Let me begin by thanking the Quantic Dream team, David Cage and Guillaume de Fondaumière, for their warm welcome.
I would also like to thank you both for attending the launch of the working group on video games that we, together with Fleur Pellerin, wanted to organize, with the active support of Yves Guillemot, President of Ubisoft, Nicolas Gaume and David Neichel in their respective capacities as Presidents of the SNJV and the SELL.
We have just seen exciting presentations illustrating the productions of Quantic Dream, Bulkypix, Pretty Simple, and Focus Home Interactive, and listen to our future contributors to the working group.
These presentations and remarks, to which I would like to add the challenges that the video game industry already has to face in France and that Fleur Pellerin reminded us of, lead us to collectively think about how to create a new momentum.
Are our tax and creative support systems always adapted, when the international competition is ever more intense and new business models relating to the design of dematerialized games come to shake up the entire production and distribution chain of games, and that the supports themselves converge?
We are also in a sector that perfectly corresponds to this ambition to give youth a place in our country and in our economic life. And I think the companies you’ve shown us are companies that are fairly new, started by young entrepreneurs and employ young people. Companies in the video game sector work in a different way in France, mostly on open-ended contracts, at wage levels more adapted to the levels of training of young people.
We need companies like yours in France in the 21st century. We need to support the creativity of your companies.
I am very pleased that we are able to set up this working group and that we are “sponsoring it” with Fleur Pellerin.
These are some of the questions that this working group that we are setting up will try to answer, in a schedule that we voluntarily wanted to be short enough to be as reactive as possible: end of summer for possible financial and fiscal measures, if not end of autumn.
As you know, last summer I entrusted to Pierre Lescure, whom I would like to greet very amicably, a mission of reflection on a “cultural act 2 in the digital age”. Its conclusions, which will be presented to me this month, will also cover the video game sector.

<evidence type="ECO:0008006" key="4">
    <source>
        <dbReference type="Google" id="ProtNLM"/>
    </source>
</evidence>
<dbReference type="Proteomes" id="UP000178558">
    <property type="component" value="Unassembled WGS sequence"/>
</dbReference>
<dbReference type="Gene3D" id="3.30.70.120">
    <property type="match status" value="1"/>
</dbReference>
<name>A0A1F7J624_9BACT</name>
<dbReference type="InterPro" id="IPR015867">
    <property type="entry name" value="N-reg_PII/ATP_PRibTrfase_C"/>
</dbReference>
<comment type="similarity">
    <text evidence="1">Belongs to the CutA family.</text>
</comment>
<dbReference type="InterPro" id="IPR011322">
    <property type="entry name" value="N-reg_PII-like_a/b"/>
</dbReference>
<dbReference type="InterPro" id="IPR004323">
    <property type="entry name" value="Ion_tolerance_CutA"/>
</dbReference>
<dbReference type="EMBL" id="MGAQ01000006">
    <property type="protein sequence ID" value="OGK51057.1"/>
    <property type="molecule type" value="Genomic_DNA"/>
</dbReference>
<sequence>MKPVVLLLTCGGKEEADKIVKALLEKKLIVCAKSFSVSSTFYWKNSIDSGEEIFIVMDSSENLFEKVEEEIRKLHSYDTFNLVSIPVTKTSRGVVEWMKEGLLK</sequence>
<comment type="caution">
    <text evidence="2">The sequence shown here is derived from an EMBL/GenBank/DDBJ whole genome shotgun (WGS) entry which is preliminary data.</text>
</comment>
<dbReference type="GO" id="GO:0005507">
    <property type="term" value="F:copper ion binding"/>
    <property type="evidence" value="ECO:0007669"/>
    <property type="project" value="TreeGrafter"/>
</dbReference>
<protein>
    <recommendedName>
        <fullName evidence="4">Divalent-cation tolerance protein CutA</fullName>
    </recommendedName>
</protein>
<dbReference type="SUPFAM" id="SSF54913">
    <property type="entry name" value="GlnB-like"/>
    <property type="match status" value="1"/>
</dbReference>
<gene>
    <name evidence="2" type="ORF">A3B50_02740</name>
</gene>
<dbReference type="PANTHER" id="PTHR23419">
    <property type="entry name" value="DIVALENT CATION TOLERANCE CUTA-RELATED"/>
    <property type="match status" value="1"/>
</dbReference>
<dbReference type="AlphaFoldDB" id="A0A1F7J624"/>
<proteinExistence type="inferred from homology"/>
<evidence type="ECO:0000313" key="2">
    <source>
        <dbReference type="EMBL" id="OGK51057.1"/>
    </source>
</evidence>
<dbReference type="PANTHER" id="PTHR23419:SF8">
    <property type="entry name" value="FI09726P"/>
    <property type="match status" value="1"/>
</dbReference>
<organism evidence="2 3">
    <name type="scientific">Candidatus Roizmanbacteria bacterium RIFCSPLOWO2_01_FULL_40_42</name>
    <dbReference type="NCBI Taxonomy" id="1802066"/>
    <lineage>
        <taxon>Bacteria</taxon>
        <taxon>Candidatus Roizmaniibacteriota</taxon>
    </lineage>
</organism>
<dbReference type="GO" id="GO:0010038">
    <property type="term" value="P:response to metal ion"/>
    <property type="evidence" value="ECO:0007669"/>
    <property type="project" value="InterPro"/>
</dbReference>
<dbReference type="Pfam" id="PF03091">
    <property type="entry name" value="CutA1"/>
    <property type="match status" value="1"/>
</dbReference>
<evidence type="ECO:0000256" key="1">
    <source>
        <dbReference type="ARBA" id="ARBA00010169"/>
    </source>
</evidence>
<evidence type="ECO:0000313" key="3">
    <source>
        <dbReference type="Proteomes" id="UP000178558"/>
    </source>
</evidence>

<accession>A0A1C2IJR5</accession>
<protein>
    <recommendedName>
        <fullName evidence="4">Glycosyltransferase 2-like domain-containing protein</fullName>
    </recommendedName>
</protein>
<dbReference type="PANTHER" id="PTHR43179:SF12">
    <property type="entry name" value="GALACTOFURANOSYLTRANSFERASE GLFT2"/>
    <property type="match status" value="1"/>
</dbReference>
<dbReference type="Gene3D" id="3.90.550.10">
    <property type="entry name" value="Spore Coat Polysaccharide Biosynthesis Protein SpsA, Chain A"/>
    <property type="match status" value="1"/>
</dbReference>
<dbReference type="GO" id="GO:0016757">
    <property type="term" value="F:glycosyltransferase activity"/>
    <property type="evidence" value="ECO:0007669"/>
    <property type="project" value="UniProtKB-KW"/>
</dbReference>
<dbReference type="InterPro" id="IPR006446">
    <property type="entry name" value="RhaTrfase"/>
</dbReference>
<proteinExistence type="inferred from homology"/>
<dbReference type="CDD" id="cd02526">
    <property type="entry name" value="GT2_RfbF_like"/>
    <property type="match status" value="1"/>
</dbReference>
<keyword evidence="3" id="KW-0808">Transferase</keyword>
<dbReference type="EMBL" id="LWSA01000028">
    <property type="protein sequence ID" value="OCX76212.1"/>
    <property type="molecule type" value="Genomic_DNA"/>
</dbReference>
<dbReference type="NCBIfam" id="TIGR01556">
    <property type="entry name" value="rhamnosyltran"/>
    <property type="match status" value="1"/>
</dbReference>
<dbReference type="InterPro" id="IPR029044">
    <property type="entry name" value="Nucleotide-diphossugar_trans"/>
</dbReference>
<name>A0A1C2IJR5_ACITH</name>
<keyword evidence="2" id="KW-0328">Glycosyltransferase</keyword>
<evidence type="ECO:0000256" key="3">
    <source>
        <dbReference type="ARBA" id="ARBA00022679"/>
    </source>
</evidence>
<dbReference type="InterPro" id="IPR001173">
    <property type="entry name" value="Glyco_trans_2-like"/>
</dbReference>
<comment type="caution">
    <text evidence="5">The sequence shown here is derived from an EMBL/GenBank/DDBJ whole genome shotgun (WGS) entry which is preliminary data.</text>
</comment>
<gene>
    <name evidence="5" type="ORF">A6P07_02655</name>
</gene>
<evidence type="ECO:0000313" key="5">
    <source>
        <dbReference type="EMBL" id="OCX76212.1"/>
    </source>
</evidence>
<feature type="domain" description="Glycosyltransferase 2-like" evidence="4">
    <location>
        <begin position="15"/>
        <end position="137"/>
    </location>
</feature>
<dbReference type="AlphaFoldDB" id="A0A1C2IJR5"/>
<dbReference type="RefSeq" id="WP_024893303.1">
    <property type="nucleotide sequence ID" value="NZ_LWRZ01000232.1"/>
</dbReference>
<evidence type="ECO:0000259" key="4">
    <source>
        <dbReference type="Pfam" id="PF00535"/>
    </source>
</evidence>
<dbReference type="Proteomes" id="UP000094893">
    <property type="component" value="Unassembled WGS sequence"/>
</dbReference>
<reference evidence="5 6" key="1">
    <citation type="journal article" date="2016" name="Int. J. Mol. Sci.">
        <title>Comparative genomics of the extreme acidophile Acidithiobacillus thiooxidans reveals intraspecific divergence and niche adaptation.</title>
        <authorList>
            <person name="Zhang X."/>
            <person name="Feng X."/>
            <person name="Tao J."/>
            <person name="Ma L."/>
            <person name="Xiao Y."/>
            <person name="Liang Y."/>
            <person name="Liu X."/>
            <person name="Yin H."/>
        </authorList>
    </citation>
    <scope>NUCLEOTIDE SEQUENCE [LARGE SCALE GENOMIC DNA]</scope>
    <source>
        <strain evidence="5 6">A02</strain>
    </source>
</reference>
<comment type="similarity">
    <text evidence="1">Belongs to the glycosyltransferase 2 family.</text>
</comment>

You know the importance I attach to this reflection: we have a major challenge to face, which is to re-write, to reinvent the tools of cultural policy in favor of cultural industries.
This refoundation work is vital. And it must also focus on taking into account the most innovative sectors: among them, of course, is video games.
Fully at the crossroads of creation, cultural practices of the industrial issues we pursue.
Therefore, the working group will first consider the proposals that Pierre Lescure will make.
As well, this group will provide a regional overview of the training of our talents, whether they are creators or entrepreneurs.
The group will also take note of the conclusions of the mission that my predecessor entrusted to Philippe Chantepie, whom I also welcome, regarding the implementation of a legal regime for video games in copyright.
Finally, and this is particularly important to us, we will have to ask ourselves about the financing capacities of our companies, and about the role that could play in favour of cultural industries including the video game, the new Public Investment Bank (BPI) in connection with the Institute for the Financing of Cinema and Cultural Industries (IFCIC), whose 30 years will soon be celebrated.
You can therefore count on my full commitment and that of my services to accompany the reflection of this working group.
Thank you for your attention and I look forward to answering any questions you may have.